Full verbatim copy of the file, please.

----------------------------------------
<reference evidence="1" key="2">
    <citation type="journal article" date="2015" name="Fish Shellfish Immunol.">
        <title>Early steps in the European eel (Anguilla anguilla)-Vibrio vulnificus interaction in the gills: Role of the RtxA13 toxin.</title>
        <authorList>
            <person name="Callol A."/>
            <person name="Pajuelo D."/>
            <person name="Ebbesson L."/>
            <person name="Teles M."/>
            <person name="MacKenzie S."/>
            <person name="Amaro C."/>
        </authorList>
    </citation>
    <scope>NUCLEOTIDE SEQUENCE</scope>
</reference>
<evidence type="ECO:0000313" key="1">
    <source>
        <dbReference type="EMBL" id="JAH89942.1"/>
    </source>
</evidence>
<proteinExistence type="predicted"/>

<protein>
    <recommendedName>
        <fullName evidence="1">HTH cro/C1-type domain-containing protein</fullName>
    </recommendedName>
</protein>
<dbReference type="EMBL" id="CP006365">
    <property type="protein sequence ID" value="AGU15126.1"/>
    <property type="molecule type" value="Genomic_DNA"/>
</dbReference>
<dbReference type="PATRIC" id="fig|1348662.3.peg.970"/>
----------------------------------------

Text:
<reference evidence="1" key="2">
    <citation type="journal article" date="2015" name="Fish Shellfish Immunol.">
        <title>Early steps in the European eel (Anguilla anguilla)-Vibrio vulnificus interaction in the gills: Role of the RtxA13 toxin.</title>
        <authorList>
            <person name="Callol A."/>
            <person name="Pajuelo D."/>
            <person name="Ebbesson L."/>
            <person name="Teles M."/>
            <person name="MacKenzie S."/>
            <person name="Amaro C."/>
        </authorList>
    </citation>
    <scope>NUCLEOTIDE SEQUENCE</scope>
</reference>
<evidence type="ECO:0000313" key="1">
    <source>
        <dbReference type="EMBL" id="JAH89942.1"/>
    </source>
</evidence>
<proteinExistence type="predicted"/>

<protein>
    <recommendedName>
        <fullName evidence="1">HTH cro/C1-type domain-containing protein</fullName>
    </recommendedName>
</protein>
<dbReference type="EMBL" id="CP006365">
    <property type="protein sequence ID" value="AGU15126.1"/>
    <property type="molecule type" value="Genomic_DNA"/>
</dbReference>
<dbReference type="PATRIC" id="fig|1348662.3.peg.970"/>